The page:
Imagine a preschool where youngsters will learn their ABC’s and 123’s among the birds and the trees – that’s the theory behind the first ever pre-K program in Southern California to be established at a nature center.
The new pre-K facility will be housed at the Environmental Nature Center (ENC) in Newport Beach, a location already well-known to parents, school kids and nature lovers in Orange County. The ENC purchased 1½ acres of adjacent property in late 2012 specifically for the preschool and is now busy fundraising for facility construction and an endowment for scholarships.
For more than 40 years, the ENC has welcomed more than 21,000 students from kindergarten to high school for daily field trips and well-attended seasonal camp programs. School busses are regularly seen on the property as are groups of children who take turns peering into microscopes at picnic tables, examining snake skin with a magnifying glass and observing the differences and similarities of preserved butterflies, moths and beetles.
Extending that experience to an even younger crowd has been an idea kicked around by ENC staff at for years. While the concept is new for the West Coast, preschools at nature centers are more common in the Midwest and East Coast including popular and long lasting ones in Milwaukee, Kalamazoo and Hanover.
“Having a dedicated site for a preschool really can instill positive life-long experience of the outdoors for not only the children but their families as well,” says ENC Executive Director Bo Glover who has visited many of those schools and saw their programs in action. “It’s all about early environmental awareness and appreciation.”
The prelim drawings of the preschool would feature three classrooms and admission building, all LEED Platinum certified for sustainability. Numerous play areas, gardens, sand pits and more will ensure that students will spend more of the day outdoors.
Ground hasn’t even been broken and already more than 300 families have expressed interest and want to be on a wait list for the preschool; a maximum of 72 youngsters will be in that first class. If all the stars align and funding and paperwork goes as hoped, the school could open its doors as early as January 2017.
The project got a big boost recently with an anonymous donation of $1 million; the donor also pledged to match any donations to the campaign up to $3 million. Currently the ENC is more than halfway in its $10 million campaign, a good sign that the community wants the preschool in its hood. Once that $3 million match is reached, building can begin and the hunt for a preschool director and staff can commence with an added intensity.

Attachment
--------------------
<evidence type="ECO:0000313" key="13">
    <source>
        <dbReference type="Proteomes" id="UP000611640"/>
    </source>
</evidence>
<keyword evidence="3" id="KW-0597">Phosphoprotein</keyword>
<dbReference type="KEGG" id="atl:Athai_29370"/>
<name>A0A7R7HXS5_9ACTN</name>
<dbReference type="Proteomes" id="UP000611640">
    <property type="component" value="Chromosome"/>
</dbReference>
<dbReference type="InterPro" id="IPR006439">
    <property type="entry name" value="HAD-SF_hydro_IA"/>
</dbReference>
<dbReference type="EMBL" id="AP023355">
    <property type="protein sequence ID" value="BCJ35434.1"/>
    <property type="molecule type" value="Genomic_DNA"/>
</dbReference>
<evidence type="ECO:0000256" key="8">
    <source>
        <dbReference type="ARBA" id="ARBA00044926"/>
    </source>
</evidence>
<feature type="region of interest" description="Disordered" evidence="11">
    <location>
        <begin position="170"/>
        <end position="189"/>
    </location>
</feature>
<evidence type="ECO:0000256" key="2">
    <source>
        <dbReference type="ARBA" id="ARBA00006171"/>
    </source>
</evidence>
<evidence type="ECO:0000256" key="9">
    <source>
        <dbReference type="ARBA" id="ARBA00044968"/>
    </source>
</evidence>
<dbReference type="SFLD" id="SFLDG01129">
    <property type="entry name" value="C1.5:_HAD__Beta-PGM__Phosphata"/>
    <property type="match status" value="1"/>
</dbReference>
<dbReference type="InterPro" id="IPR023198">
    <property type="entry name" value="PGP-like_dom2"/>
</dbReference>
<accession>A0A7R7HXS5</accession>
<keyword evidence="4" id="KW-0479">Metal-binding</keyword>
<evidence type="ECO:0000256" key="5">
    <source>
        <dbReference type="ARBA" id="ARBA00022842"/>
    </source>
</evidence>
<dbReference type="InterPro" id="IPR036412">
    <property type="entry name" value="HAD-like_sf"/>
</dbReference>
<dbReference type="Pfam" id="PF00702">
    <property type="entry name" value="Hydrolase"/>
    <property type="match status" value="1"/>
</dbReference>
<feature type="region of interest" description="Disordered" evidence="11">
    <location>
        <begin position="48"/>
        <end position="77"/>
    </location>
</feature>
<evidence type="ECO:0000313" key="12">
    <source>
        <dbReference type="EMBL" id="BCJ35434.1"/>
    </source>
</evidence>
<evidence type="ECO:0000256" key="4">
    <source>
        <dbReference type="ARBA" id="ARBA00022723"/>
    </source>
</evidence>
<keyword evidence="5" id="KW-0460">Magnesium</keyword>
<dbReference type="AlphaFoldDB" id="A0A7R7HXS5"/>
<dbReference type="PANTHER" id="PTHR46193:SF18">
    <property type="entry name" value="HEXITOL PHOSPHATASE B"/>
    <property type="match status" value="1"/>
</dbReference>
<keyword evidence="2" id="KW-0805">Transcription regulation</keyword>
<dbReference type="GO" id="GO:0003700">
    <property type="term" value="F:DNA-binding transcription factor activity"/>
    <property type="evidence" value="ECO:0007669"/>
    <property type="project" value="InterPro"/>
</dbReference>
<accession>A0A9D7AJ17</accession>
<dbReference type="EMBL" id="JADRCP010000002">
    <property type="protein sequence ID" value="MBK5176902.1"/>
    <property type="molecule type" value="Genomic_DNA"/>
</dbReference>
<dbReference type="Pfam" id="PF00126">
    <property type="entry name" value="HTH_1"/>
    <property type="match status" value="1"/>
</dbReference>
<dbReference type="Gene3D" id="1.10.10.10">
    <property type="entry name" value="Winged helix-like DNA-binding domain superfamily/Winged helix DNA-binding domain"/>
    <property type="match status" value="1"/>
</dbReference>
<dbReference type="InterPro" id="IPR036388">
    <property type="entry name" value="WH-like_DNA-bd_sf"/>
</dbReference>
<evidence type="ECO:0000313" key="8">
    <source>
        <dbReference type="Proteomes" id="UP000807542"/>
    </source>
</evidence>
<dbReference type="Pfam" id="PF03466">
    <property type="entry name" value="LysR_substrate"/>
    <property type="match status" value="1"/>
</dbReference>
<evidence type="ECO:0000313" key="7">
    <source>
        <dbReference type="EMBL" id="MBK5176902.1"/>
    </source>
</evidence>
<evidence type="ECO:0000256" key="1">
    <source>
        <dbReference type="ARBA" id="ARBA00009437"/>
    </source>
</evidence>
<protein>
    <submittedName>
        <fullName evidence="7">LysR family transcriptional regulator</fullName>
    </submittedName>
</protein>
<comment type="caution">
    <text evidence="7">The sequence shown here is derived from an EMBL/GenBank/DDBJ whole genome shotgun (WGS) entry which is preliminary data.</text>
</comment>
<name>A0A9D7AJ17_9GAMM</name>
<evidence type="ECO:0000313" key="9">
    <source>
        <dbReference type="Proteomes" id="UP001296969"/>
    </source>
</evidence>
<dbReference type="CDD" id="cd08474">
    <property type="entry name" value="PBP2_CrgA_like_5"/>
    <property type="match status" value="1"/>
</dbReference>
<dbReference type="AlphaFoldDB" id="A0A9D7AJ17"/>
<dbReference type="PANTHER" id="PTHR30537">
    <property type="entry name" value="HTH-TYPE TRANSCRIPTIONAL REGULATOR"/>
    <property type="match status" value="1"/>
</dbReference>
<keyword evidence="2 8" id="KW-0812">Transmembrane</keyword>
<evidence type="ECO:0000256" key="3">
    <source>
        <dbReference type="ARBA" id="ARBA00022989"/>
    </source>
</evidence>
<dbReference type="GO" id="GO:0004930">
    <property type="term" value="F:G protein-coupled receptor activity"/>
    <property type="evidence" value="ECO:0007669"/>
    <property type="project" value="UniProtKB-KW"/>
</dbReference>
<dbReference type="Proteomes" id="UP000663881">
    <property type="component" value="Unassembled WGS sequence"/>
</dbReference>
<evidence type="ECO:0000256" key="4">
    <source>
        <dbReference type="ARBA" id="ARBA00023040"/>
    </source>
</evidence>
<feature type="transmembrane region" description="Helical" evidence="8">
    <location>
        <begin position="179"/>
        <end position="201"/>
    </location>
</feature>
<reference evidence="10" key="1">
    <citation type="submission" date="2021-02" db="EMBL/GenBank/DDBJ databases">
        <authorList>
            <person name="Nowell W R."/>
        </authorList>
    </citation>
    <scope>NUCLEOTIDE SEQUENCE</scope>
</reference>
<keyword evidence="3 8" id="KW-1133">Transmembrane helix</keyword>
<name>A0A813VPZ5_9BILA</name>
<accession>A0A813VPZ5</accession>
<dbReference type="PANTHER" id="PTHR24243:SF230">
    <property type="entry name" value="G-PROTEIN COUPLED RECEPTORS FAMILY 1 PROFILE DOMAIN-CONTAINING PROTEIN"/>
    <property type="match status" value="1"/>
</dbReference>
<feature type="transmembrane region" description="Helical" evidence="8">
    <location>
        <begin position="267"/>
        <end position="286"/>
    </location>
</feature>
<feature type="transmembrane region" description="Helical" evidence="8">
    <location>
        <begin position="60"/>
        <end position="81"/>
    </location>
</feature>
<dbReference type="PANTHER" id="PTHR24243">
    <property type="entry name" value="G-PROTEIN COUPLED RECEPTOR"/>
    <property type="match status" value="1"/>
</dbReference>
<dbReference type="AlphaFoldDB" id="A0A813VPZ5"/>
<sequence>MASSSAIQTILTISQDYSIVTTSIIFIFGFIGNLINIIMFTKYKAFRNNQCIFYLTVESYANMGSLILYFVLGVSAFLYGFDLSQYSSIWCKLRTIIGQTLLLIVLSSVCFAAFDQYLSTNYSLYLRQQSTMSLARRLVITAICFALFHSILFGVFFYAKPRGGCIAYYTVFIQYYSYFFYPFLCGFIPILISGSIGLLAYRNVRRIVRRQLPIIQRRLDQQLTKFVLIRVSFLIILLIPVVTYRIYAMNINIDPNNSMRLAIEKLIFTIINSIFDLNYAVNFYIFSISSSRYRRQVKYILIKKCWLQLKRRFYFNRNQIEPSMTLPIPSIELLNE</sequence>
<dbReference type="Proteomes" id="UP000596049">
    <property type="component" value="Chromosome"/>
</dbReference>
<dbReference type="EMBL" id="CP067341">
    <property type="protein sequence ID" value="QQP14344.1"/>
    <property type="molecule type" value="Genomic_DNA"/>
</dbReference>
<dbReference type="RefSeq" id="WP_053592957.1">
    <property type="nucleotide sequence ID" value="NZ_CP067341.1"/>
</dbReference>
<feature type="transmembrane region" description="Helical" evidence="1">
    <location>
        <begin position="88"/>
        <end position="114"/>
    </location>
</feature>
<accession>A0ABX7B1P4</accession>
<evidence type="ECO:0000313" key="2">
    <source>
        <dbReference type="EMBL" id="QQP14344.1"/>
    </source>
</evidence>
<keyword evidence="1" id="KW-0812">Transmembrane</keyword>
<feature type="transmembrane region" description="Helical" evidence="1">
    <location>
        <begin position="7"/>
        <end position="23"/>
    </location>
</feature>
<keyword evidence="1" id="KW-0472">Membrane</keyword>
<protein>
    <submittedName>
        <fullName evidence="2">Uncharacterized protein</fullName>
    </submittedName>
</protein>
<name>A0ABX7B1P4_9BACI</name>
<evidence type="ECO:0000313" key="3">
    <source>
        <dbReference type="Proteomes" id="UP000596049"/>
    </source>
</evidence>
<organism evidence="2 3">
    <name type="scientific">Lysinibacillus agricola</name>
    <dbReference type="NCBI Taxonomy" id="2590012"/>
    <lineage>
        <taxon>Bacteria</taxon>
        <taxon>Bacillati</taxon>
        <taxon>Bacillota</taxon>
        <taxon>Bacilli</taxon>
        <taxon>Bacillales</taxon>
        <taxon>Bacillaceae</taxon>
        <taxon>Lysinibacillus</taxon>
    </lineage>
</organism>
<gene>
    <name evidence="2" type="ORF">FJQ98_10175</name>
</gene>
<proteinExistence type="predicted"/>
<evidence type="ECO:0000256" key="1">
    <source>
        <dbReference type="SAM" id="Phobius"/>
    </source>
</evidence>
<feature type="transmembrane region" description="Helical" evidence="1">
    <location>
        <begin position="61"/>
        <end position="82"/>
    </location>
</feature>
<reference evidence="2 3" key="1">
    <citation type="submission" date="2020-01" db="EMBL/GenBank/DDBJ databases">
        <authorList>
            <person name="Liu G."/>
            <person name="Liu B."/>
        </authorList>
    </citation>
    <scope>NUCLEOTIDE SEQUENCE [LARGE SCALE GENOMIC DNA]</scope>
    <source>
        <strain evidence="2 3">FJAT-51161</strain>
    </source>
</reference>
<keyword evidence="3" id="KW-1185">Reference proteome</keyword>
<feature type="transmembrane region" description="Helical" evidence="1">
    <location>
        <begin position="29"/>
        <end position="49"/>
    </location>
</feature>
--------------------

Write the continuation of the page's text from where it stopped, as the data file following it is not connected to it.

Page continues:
ENC Director Lori Whalen walks the empty 1½ acre lot that will be transformed into a haven amidst urban life is bordered by high fences from a hospital and private residence; busy Dover Street bustles with traffic on the east. But look west. Trees, vines and greenery of the nature center grounds give a hint to the future. “The start of every school day must be outside, no matter the weather because there is no bad weather, just bad clothing,” says Whalen as she points out monarch, mourning cloak and swallowtails that have fluttered nearby. Birds flutter and flap, sing and perch. One can imagine toddlers delighting in watching a scrub jay dart downward for a peanut or a finding a fence lizard doing its morning pushups.
Whalen and her colleagues have been eagerly devouring all materials and research related to early childhood development as it relates to nature and the outdoors. She rattles off the many reasons to introduce children to learning in a natural environment: youngsters grow up calmer, think deeper, have fewer instances of ADHD and are physically more healthy. “This way, they will see nature as familiar and not a foreign thing,” she adds. “There will be an immediate sense of comfort and connection in the outdoors. We want them to explore and yes, get dirty.”
In addition to spending time on the preschool grounds, students will take daily treks into ENC acres with naturalists offering wildlife insights. Maybe if they are lucky, groups will spy lizards, rabbits, tree squirrels, birds and other insect life. “We actually have seen slender salamanders here on the property,” says Whalen about the endangered amphibian. “That could be a real teachable moment if a group saw one.”
Indeed, coming face-to-face with nature and wild critters, the common and the not-so-common, is something every human being should experience regularly, no matter if they are 3- or 93-years-old. It’s an education at any age.
–– Story and photos by Brenda Rees, editor